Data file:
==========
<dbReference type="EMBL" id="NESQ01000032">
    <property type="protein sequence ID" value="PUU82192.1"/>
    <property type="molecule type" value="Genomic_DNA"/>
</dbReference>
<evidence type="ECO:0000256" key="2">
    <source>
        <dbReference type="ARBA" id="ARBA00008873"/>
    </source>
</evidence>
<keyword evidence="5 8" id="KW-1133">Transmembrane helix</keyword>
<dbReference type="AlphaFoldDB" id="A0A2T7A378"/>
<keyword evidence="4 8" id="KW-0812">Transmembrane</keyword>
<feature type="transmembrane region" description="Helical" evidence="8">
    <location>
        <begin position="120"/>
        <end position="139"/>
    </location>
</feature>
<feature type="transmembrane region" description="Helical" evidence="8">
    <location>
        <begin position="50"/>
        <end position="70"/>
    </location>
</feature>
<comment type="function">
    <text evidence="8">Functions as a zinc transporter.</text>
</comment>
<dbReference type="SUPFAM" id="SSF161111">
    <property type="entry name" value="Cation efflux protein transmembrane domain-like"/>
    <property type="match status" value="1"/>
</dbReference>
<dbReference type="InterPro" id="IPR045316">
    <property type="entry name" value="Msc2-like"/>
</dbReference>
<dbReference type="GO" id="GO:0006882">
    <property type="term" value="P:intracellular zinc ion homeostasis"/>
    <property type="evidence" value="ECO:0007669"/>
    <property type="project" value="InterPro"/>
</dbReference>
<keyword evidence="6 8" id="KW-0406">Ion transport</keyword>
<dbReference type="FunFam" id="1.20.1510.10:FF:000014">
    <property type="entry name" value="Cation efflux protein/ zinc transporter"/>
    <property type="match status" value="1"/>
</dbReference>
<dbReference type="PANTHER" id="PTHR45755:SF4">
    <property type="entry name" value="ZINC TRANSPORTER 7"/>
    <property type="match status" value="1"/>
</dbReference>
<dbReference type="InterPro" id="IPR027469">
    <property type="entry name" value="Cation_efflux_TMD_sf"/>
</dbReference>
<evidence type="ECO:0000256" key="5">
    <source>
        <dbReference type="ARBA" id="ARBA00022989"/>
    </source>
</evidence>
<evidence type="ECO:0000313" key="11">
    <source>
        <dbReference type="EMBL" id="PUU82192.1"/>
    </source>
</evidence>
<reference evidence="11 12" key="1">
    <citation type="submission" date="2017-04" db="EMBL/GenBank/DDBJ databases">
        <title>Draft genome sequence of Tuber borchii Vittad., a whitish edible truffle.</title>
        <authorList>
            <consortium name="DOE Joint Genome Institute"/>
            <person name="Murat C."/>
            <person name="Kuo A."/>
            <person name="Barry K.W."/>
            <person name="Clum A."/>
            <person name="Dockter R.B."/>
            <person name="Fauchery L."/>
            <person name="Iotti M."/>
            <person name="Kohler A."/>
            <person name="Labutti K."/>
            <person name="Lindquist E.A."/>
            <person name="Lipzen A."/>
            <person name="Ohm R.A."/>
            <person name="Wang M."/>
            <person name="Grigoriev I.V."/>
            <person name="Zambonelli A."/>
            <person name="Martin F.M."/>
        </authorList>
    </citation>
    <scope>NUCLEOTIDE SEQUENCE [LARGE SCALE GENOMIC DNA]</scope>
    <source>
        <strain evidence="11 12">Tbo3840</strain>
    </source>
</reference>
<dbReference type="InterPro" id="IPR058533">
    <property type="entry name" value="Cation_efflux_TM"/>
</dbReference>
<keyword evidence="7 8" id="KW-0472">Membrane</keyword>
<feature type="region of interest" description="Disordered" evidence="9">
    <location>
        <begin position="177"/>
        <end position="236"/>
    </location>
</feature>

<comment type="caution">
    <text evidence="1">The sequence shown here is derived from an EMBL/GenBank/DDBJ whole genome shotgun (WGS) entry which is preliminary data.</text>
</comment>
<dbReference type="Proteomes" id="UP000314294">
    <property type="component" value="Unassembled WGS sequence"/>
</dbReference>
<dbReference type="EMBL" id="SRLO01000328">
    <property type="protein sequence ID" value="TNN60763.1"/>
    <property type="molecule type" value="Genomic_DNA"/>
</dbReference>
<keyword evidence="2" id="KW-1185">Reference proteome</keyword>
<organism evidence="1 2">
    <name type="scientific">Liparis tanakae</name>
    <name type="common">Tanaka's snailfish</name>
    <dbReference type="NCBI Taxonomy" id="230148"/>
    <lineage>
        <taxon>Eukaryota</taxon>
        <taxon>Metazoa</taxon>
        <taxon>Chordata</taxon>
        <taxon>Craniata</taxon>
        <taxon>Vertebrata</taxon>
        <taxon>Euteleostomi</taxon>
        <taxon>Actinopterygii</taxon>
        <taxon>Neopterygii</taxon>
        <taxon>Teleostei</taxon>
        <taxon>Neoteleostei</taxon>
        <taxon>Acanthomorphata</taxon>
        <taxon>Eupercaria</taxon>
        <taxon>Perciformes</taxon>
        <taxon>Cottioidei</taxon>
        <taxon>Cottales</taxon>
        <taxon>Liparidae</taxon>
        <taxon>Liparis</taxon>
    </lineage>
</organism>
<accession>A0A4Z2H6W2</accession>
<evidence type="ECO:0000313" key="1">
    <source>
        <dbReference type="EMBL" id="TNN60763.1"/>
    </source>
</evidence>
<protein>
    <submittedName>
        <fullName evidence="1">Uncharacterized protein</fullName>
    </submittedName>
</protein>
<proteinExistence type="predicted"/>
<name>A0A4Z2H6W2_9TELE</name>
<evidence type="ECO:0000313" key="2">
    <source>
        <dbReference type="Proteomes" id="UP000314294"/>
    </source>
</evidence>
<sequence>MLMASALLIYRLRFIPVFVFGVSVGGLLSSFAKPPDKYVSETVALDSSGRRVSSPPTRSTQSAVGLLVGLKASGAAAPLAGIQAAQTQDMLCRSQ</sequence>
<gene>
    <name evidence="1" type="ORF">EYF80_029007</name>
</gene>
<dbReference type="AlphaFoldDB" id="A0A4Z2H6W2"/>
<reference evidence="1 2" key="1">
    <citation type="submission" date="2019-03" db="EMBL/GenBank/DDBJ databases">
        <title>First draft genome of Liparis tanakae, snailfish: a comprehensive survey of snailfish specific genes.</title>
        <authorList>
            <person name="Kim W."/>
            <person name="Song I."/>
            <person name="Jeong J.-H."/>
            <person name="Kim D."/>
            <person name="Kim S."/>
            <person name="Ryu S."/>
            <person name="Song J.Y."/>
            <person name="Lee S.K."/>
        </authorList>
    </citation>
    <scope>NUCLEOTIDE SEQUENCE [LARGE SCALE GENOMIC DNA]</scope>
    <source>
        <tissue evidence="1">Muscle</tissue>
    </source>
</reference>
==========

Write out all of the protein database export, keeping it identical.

<dbReference type="EMBL" id="NESQ01000032">
    <property type="protein sequence ID" value="PUU82192.1"/>
    <property type="molecule type" value="Genomic_DNA"/>
</dbReference>
<evidence type="ECO:0000256" key="2">
    <source>
        <dbReference type="ARBA" id="ARBA00008873"/>
    </source>
</evidence>
<keyword evidence="5 8" id="KW-1133">Transmembrane helix</keyword>
<dbReference type="AlphaFoldDB" id="A0A2T7A378"/>
<keyword evidence="4 8" id="KW-0812">Transmembrane</keyword>
<feature type="transmembrane region" description="Helical" evidence="8">
    <location>
        <begin position="120"/>
        <end position="139"/>
    </location>
</feature>
<feature type="transmembrane region" description="Helical" evidence="8">
    <location>
        <begin position="50"/>
        <end position="70"/>
    </location>
</feature>
<comment type="function">
    <text evidence="8">Functions as a zinc transporter.</text>
</comment>
<dbReference type="SUPFAM" id="SSF161111">
    <property type="entry name" value="Cation efflux protein transmembrane domain-like"/>
    <property type="match status" value="1"/>
</dbReference>
<dbReference type="InterPro" id="IPR045316">
    <property type="entry name" value="Msc2-like"/>
</dbReference>
<dbReference type="GO" id="GO:0006882">
    <property type="term" value="P:intracellular zinc ion homeostasis"/>
    <property type="evidence" value="ECO:0007669"/>
    <property type="project" value="InterPro"/>
</dbReference>
<keyword evidence="6 8" id="KW-0406">Ion transport</keyword>
<dbReference type="FunFam" id="1.20.1510.10:FF:000014">
    <property type="entry name" value="Cation efflux protein/ zinc transporter"/>
    <property type="match status" value="1"/>
</dbReference>
<dbReference type="PANTHER" id="PTHR45755:SF4">
    <property type="entry name" value="ZINC TRANSPORTER 7"/>
    <property type="match status" value="1"/>
</dbReference>
<dbReference type="InterPro" id="IPR027469">
    <property type="entry name" value="Cation_efflux_TMD_sf"/>
</dbReference>
<evidence type="ECO:0000256" key="5">
    <source>
        <dbReference type="ARBA" id="ARBA00022989"/>
    </source>
</evidence>
<evidence type="ECO:0000313" key="11">
    <source>
        <dbReference type="EMBL" id="PUU82192.1"/>
    </source>
</evidence>
<reference evidence="11 12" key="1">
    <citation type="submission" date="2017-04" db="EMBL/GenBank/DDBJ databases">
        <title>Draft genome sequence of Tuber borchii Vittad., a whitish edible truffle.</title>
        <authorList>
            <consortium name="DOE Joint Genome Institute"/>
            <person name="Murat C."/>
            <person name="Kuo A."/>
            <person name="Barry K.W."/>
            <person name="Clum A."/>
            <person name="Dockter R.B."/>
            <person name="Fauchery L."/>
            <person name="Iotti M."/>
            <person name="Kohler A."/>
            <person name="Labutti K."/>
            <person name="Lindquist E.A."/>
            <person name="Lipzen A."/>
            <person name="Ohm R.A."/>
            <person name="Wang M."/>
            <person name="Grigoriev I.V."/>
            <person name="Zambonelli A."/>
            <person name="Martin F.M."/>
        </authorList>
    </citation>
    <scope>NUCLEOTIDE SEQUENCE [LARGE SCALE GENOMIC DNA]</scope>
    <source>
        <strain evidence="11 12">Tbo3840</strain>
    </source>
</reference>
<dbReference type="InterPro" id="IPR058533">
    <property type="entry name" value="Cation_efflux_TM"/>
</dbReference>
<keyword evidence="7 8" id="KW-0472">Membrane</keyword>
<feature type="region of interest" description="Disordered" evidence="9">
    <location>
        <begin position="177"/>
        <end position="236"/>
    </location>
</feature>

<comment type="caution">
    <text evidence="1">The sequence shown here is derived from an EMBL/GenBank/DDBJ whole genome shotgun (WGS) entry which is preliminary data.</text>
</comment>
<dbReference type="Proteomes" id="UP000314294">
    <property type="component" value="Unassembled WGS sequence"/>
</dbReference>
<dbReference type="EMBL" id="SRLO01000328">
    <property type="protein sequence ID" value="TNN60763.1"/>
    <property type="molecule type" value="Genomic_DNA"/>
</dbReference>
<keyword evidence="2" id="KW-1185">Reference proteome</keyword>
<organism evidence="1 2">
    <name type="scientific">Liparis tanakae</name>
    <name type="common">Tanaka's snailfish</name>
    <dbReference type="NCBI Taxonomy" id="230148"/>
    <lineage>
        <taxon>Eukaryota</taxon>
        <taxon>Metazoa</taxon>
        <taxon>Chordata</taxon>
        <taxon>Craniata</taxon>
        <taxon>Vertebrata</taxon>
        <taxon>Euteleostomi</taxon>
        <taxon>Actinopterygii</taxon>
        <taxon>Neopterygii</taxon>
        <taxon>Teleostei</taxon>
        <taxon>Neoteleostei</taxon>
        <taxon>Acanthomorphata</taxon>
        <taxon>Eupercaria</taxon>
        <taxon>Perciformes</taxon>
        <taxon>Cottioidei</taxon>
        <taxon>Cottales</taxon>
        <taxon>Liparidae</taxon>
        <taxon>Liparis</taxon>
    </lineage>
</organism>
<accession>A0A4Z2H6W2</accession>
<evidence type="ECO:0000313" key="1">
    <source>
        <dbReference type="EMBL" id="TNN60763.1"/>
    </source>
</evidence>
<protein>
    <submittedName>
        <fullName evidence="1">Uncharacterized protein</fullName>
    </submittedName>
</protein>
<proteinExistence type="predicted"/>
<name>A0A4Z2H6W2_9TELE</name>
<evidence type="ECO:0000313" key="2">
    <source>
        <dbReference type="Proteomes" id="UP000314294"/>
    </source>
</evidence>
<sequence>MLMASALLIYRLRFIPVFVFGVSVGGLLSSFAKPPDKYVSETVALDSSGRRVSSPPTRSTQSAVGLLVGLKASGAAAPLAGIQAAQTQDMLCRSQ</sequence>
<gene>
    <name evidence="1" type="ORF">EYF80_029007</name>
</gene>
<dbReference type="AlphaFoldDB" id="A0A4Z2H6W2"/>
<reference evidence="1 2" key="1">
    <citation type="submission" date="2019-03" db="EMBL/GenBank/DDBJ databases">
        <title>First draft genome of Liparis tanakae, snailfish: a comprehensive survey of snailfish specific genes.</title>
        <authorList>
            <person name="Kim W."/>
            <person name="Song I."/>
            <person name="Jeong J.-H."/>
            <person name="Kim D."/>
            <person name="Kim S."/>
            <person name="Ryu S."/>
            <person name="Song J.Y."/>
            <person name="Lee S.K."/>
        </authorList>
    </citation>
    <scope>NUCLEOTIDE SEQUENCE [LARGE SCALE GENOMIC DNA]</scope>
    <source>
        <tissue evidence="1">Muscle</tissue>
    </source>
</reference>